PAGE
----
The Electronic Trade Documents Act comes into force today, 20th September 2023.
I have repeatedly described it as one of the most important laws you’ve never heard of because, although it is a small sounding law with a simple purpose – to permit electronic trade documents on the same legal basis as paper documents – it also holds such vast potential. Not just for international trade but for the development and adoption of distributed ledger technologies (DLT) and significantly, positively, on our environment. Estimates from the World Economic Forum suggest moves to electronic trade documents could reduce carbon emissions from logistics by as much as 10-12 per cent.
I was fortunate to be on the Special Public Bill Committee for the Bill as it progressed through Parliament. We scrutinized every comma and full stop and spent weeks on in-depth evidence sessions, which I have written about here, cross-examining witnesses, legal experts, technologists, and representatives from every part of the trading ecosystem to ensure the Bill was as precise as possible.
Our task was aided significantly by the work of the Law Commission who prepared the draft Bill. In essence this law needed to ensure that electronic trade documents would have the same status in law as the current paper version- a job complicated by the fact that trade documents, such as bills of lading and bills of exchange, rely on physical possession. You hold the paper you possess the goods.
How could this be replicated with electronic records without causing the dangerous consequence of establishing a legal principle that something intangible could be possess-able? How could we legislate for electronic documents to be unique and subject to the concept of possession in law?
The solution – as far as trade documents are concerned and possible only because of the technologies now available to us means that we are able to set out certain criteria that must be met in order for a digital document to be an ‘electronic trade document’. The criteria are set out in Clause 2 and state that an ‘electronic trade document’:
- must be identifiable so that it can be distinguishable from any copies
- must retain its integrity (not be altered without necessary authority
- must not be possible to have more than one person exercise control over it at any one time
- must be capable of being uniquely linked to that person and
- must be fully divested on transfer.
I have a long interest in distributed ledger technology (also known as blockchain), publishing a paper in 2017 that urged the Government to do more to ensure its benefits could be harnessed for public good. This new law is an excellent example of exactly what I was calling for. A government led initiative that will transform international trade for all our advantage and demonstrate a criteria-based approach to legislating new technology. A technologically neutral ‘blockchain’ bill as much as a trade bill.
The Electronic Trade Documents Act updates statute from 1882 that will enable technological innovation in international trade as well as consolidating English common law at the forefront of these developments. English law governs 80% of trade documents worldwide so there is a serious amount of attention on the way we are approaching this. We have done it well – we have also done it fast.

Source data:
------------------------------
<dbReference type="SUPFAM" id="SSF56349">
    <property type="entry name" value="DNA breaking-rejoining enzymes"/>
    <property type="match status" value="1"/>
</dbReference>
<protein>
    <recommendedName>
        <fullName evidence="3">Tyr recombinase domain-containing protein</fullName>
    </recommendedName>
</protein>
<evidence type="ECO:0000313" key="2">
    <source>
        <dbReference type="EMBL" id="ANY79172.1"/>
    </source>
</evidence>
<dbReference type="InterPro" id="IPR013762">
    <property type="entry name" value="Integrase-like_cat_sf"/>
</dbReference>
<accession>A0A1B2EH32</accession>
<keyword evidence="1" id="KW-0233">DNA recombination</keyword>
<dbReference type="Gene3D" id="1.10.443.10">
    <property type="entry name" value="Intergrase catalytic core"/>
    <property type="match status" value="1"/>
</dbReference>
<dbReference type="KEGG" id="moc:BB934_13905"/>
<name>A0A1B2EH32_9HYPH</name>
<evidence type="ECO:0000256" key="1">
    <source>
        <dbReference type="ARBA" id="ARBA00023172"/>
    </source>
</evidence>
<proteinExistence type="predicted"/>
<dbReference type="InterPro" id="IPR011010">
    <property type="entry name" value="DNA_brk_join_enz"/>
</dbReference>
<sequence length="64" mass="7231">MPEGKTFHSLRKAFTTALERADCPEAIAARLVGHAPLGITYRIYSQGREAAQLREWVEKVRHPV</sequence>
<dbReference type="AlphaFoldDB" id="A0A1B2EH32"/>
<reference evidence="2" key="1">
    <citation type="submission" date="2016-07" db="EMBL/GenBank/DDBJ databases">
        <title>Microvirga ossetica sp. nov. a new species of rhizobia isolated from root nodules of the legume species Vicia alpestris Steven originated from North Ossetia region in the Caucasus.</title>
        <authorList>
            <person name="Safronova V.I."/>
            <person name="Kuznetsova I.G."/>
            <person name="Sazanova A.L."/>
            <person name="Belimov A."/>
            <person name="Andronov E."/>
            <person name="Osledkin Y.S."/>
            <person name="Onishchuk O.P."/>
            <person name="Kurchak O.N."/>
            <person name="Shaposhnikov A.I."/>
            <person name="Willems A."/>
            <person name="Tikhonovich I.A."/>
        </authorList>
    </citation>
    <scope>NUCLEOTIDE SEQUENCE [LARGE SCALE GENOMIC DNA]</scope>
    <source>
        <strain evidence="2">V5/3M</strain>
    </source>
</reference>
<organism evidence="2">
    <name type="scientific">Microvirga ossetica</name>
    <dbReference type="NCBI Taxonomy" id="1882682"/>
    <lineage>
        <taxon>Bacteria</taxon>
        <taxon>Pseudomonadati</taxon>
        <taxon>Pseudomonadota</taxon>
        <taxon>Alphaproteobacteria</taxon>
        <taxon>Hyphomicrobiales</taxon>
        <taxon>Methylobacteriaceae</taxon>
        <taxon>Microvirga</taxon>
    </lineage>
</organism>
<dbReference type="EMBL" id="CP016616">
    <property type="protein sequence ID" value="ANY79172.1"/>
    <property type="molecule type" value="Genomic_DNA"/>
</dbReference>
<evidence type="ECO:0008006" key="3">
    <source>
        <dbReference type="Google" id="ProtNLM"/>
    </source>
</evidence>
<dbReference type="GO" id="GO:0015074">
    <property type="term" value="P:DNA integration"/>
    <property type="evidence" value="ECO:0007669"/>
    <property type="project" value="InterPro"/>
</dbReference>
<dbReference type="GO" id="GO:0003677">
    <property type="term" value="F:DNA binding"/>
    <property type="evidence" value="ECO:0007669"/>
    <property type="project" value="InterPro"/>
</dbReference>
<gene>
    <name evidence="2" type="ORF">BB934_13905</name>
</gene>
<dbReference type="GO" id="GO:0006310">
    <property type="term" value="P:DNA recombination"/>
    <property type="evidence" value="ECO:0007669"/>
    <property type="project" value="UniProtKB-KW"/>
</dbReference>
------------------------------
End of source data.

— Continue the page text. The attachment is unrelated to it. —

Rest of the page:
The Electronic Trade Documents Act is based on a model law on electronic transfer records (MLETR) passed in 2017 by the UN International Trade group. This model provides a framework that governments then need to align with their national legal systems. Although many countries have accepted the principle -including the G7- few have yet incorporated the law. Germany is expected to have full legislation later this year and France by 2025, probably 2024. China and the US are on similar time-frames. Singapore is one country that has already passed legislation, we are the first G7 country to do so. Our Electronic Trade Documents Act could become a model law for how to adopt the UNCITRAL model law.
Almost exactly a year after I first started writing about this (genuinely) world-leading piece of legislation I am thrilled that it has finally come into force.
We have undoubtedly achieved something significant, but in reality it is just the start. The change is, correctly, designed as permissive rather than mandatory. No-one will be forced to use digital documents; the statute simply and effectively sets out that option is now possible on exactly the same legal basis as paper trade documents.
A lot of work still needs to be done, incorporating the standards and building confidence in the systems. Crucially, everyone needs to communicate the potential of this world leading legislation. I am leading work on two fronts, in the UK, working with those in the trade ecosystem including financiers, extending to the business community and especially the SME community to enable them to connect, to feel comfortable using the provisions within the legislation. The second part of this is the international engagement, encouraging and supporting other jurisdictions to bring in similar legislation.
We all have a part to play. Last week I called on the Government to do more to communicate about the Electronic Trade Documents Act to businesses and potential trading partners. It is such a huge opportunity.
If we get this right we will benefit economically, environmentally, socially- together, globally.
Read about the Act on the Parliament website
The most important law you’ve never heard of, Computer Weekly
Government introduces Electronic Trade Documents Bill, Computer Weekly
UK’s ‘ground-breaking’ digital trade bill progresses, Global Government Fintech
Electronic Trade Documents Bill introduced to Parliament, Law Commission